This text written by Markus Klimscheffskij is part of our new blog series on societal value creation and impact valuation.
By so far, if you haven’t duck-taped your ears and eyes and dug yourself a hole in the middle of New Mexico, I’m sure you are aware that we are facing a severe environmental crisis. The recent IPCC report portrayed a grim image of the coming century if we continue “business as usual”. We now need smarter and cleaner actions.
In the conventional way of thinking, there are fat-cat corporations that want to suck every dime from our precious earth, and then there are the protecting forces that seek to prevent this as much as possible within the realms of modern-day capitalism.
Needless to say, this way of thinking is undoubtedly outdated.
In fact, we are witnessing an unprecedented marriage of the economy and the environment where companies themselves set ambitious targets and go to great lengths beyond what is required by legislation. Companies are increasingly realizing that in the long term successful business is simply impossible without considering the well-being of the environment and people. The OR between nature and money is becoming an AND.
But where is the proof? How come greenness benefits the bottom-line? As one example, MSCI by their ESG-rating and found a striking correlation between the two . Similar stories are found throughout the world. As another example, Bloomberg nowadays provides ESG performance data of close to 10 000 companies globally as well as an array of other ESG-analysis tools. Simply put, doing business in a sustainable manner pays off.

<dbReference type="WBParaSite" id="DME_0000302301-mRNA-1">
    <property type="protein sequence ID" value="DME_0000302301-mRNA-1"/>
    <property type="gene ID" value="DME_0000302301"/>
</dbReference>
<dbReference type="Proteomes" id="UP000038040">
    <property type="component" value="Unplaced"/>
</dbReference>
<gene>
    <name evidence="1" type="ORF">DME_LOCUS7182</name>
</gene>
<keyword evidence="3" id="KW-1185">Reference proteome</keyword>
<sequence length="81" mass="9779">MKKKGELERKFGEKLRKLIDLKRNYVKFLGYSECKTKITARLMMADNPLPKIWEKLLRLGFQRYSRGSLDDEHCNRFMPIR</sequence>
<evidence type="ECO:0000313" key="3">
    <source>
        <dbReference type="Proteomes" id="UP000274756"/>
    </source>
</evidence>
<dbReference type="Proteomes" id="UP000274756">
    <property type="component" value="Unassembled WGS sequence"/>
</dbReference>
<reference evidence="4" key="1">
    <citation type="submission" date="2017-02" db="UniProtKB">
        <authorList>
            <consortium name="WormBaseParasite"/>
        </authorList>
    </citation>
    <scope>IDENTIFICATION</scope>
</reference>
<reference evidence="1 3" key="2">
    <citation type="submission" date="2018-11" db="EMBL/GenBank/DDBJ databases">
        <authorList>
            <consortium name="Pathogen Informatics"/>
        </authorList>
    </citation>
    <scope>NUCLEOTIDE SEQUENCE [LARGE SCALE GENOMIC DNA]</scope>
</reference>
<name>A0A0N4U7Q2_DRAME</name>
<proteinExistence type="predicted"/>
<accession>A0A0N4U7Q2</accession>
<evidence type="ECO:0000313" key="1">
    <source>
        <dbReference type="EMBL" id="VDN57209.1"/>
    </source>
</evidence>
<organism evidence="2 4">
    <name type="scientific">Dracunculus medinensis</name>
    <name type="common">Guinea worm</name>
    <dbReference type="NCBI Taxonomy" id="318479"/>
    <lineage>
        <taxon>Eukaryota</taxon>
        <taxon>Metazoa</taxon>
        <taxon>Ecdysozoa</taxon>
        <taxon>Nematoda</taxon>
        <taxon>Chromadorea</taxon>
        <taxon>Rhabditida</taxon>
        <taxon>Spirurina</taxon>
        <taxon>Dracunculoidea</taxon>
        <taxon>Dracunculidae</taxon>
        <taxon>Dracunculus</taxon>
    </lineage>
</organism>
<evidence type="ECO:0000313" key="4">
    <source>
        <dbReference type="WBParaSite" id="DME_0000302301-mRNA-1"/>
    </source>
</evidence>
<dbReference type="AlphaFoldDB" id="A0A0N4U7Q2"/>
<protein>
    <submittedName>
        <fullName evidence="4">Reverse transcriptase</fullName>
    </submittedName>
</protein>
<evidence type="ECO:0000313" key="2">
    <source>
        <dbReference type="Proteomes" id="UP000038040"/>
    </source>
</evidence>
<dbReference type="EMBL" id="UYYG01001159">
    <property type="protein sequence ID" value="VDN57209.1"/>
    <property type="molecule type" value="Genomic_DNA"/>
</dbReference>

But how can a company map, manage and thereby enhance the societal value it creates in terms of the economic, environmental and social dimensions? How can it put its “raison d’être” back to its core instead of quarterly results? After all, in the broader picture, a business with a wider purpose and a positive impact on society is always more successful than a business pursuing for quick wins at the expense of the society.
The framework uses materiality assessment in order to focus efforts on the themes and impacts that matter the most to the company and its stakeholders. These frameworks then assist in mapping how the company creates societal value in these themes, as well as how its main societal impacts are created and their magnitude.
Following on the footsteps of our previous blog on societal value creation, the following parts of this series will explain how Gaia has and is enabling companies to put all of this into business and to tap into their societal potential – to become more sustainable AND make more profit.